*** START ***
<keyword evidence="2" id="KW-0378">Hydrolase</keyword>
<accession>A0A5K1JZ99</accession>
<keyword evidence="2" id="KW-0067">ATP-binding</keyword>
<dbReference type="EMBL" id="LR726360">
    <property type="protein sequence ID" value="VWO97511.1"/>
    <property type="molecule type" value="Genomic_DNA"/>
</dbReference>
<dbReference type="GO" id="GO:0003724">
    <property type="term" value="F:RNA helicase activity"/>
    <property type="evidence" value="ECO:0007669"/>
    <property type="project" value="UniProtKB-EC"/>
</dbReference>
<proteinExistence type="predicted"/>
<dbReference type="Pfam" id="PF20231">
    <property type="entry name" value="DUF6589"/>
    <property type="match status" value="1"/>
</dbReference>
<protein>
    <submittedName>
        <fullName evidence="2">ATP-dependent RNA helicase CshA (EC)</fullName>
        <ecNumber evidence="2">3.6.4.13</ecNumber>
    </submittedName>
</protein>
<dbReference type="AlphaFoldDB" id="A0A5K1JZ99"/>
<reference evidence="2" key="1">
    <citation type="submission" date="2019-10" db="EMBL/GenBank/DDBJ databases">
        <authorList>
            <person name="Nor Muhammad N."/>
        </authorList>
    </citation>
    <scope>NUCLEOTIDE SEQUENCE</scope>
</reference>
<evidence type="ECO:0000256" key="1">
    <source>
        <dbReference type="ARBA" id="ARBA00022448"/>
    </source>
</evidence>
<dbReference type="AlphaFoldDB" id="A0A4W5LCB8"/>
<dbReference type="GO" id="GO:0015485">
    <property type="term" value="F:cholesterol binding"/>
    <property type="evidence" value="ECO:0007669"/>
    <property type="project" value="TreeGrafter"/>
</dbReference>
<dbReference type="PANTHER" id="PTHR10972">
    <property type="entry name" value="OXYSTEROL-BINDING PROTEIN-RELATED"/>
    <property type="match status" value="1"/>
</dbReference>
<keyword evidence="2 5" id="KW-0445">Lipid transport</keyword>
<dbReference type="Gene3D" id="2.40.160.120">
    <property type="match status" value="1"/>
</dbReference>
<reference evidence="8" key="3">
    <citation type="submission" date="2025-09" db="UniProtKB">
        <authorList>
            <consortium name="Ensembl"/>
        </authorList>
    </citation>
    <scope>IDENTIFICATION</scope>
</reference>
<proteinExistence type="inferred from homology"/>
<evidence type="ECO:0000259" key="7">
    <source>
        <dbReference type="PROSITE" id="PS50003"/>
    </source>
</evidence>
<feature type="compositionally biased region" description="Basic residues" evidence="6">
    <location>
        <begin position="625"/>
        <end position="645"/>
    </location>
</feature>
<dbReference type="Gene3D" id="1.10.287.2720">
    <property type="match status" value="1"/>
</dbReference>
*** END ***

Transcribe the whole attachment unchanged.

<keyword evidence="2" id="KW-0378">Hydrolase</keyword>
<accession>A0A5K1JZ99</accession>
<keyword evidence="2" id="KW-0067">ATP-binding</keyword>
<dbReference type="EMBL" id="LR726360">
    <property type="protein sequence ID" value="VWO97511.1"/>
    <property type="molecule type" value="Genomic_DNA"/>
</dbReference>
<dbReference type="GO" id="GO:0003724">
    <property type="term" value="F:RNA helicase activity"/>
    <property type="evidence" value="ECO:0007669"/>
    <property type="project" value="UniProtKB-EC"/>
</dbReference>
<proteinExistence type="predicted"/>
<dbReference type="Pfam" id="PF20231">
    <property type="entry name" value="DUF6589"/>
    <property type="match status" value="1"/>
</dbReference>
<protein>
    <submittedName>
        <fullName evidence="2">ATP-dependent RNA helicase CshA (EC)</fullName>
        <ecNumber evidence="2">3.6.4.13</ecNumber>
    </submittedName>
</protein>
<dbReference type="AlphaFoldDB" id="A0A5K1JZ99"/>
<reference evidence="2" key="1">
    <citation type="submission" date="2019-10" db="EMBL/GenBank/DDBJ databases">
        <authorList>
            <person name="Nor Muhammad N."/>
        </authorList>
    </citation>
    <scope>NUCLEOTIDE SEQUENCE</scope>
</reference>
<evidence type="ECO:0000256" key="1">
    <source>
        <dbReference type="ARBA" id="ARBA00022448"/>
    </source>
</evidence>
<dbReference type="AlphaFoldDB" id="A0A4W5LCB8"/>
<dbReference type="GO" id="GO:0015485">
    <property type="term" value="F:cholesterol binding"/>
    <property type="evidence" value="ECO:0007669"/>
    <property type="project" value="TreeGrafter"/>
</dbReference>
<dbReference type="PANTHER" id="PTHR10972">
    <property type="entry name" value="OXYSTEROL-BINDING PROTEIN-RELATED"/>
    <property type="match status" value="1"/>
</dbReference>
<keyword evidence="2 5" id="KW-0445">Lipid transport</keyword>
<dbReference type="Gene3D" id="2.40.160.120">
    <property type="match status" value="1"/>
</dbReference>
<reference evidence="8" key="3">
    <citation type="submission" date="2025-09" db="UniProtKB">
        <authorList>
            <consortium name="Ensembl"/>
        </authorList>
    </citation>
    <scope>IDENTIFICATION</scope>
</reference>
<proteinExistence type="inferred from homology"/>
<evidence type="ECO:0000259" key="7">
    <source>
        <dbReference type="PROSITE" id="PS50003"/>
    </source>
</evidence>
<feature type="compositionally biased region" description="Basic residues" evidence="6">
    <location>
        <begin position="625"/>
        <end position="645"/>
    </location>
</feature>
<dbReference type="Gene3D" id="1.10.287.2720">
    <property type="match status" value="1"/>
</dbReference>